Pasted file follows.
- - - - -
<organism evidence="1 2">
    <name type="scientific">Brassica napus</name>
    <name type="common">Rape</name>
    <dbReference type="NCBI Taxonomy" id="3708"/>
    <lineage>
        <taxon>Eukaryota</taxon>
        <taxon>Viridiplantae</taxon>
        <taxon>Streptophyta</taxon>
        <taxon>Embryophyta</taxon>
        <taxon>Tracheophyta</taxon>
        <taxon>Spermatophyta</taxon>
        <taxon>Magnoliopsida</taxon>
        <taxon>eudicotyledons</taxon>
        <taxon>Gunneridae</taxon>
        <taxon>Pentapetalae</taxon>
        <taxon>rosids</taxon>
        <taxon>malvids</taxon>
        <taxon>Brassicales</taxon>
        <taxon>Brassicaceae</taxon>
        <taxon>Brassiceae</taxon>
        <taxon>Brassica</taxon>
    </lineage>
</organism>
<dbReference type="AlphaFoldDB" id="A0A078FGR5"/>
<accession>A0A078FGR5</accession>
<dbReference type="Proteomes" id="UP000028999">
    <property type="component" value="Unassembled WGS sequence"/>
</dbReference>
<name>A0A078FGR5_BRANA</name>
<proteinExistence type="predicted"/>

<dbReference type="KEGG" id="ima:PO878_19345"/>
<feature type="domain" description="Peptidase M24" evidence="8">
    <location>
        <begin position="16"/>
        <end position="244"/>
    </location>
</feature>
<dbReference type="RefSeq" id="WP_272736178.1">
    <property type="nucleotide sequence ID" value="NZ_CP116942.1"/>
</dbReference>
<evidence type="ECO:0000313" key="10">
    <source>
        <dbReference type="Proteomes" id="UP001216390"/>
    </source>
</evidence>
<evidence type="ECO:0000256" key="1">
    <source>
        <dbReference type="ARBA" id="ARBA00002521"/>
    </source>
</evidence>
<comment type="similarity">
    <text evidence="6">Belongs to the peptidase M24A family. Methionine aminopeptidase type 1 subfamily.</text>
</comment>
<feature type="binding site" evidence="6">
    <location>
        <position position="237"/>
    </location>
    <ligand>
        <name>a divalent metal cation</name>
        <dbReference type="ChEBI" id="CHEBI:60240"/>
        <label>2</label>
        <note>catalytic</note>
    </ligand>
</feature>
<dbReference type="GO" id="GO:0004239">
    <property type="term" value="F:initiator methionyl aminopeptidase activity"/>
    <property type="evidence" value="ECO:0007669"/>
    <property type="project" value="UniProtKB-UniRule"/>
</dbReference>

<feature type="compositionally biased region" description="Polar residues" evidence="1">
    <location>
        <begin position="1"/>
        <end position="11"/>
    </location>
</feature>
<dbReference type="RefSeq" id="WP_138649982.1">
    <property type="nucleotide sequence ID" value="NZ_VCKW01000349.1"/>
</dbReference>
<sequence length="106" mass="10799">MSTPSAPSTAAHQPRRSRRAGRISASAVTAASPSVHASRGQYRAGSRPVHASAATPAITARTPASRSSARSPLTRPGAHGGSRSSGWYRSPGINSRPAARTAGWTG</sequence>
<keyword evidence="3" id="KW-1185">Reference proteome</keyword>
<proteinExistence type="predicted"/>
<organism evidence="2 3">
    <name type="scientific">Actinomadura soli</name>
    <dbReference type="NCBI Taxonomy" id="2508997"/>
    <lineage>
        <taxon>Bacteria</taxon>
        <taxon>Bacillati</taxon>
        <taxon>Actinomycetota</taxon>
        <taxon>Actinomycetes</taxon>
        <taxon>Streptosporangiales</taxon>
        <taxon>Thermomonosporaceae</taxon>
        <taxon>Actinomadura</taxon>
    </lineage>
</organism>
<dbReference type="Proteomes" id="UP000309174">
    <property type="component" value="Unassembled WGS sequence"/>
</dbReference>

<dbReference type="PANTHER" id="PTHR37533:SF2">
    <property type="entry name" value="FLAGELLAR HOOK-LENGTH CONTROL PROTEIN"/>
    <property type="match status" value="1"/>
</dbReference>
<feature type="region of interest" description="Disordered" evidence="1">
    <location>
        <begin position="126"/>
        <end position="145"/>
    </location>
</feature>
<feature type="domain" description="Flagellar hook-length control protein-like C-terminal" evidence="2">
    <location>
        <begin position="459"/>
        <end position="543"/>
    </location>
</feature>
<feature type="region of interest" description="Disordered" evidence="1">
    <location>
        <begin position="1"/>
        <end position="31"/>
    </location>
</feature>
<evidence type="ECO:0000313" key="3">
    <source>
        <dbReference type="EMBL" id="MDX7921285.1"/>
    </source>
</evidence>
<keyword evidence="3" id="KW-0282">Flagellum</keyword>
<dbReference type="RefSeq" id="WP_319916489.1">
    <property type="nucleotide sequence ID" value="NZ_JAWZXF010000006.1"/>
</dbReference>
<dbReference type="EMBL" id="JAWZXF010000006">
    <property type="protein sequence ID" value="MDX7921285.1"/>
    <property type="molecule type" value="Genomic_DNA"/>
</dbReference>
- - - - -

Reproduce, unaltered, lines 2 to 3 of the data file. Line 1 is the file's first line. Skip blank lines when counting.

    <name type="scientific">Brassica napus</name>
    <name type="common">Rape</name>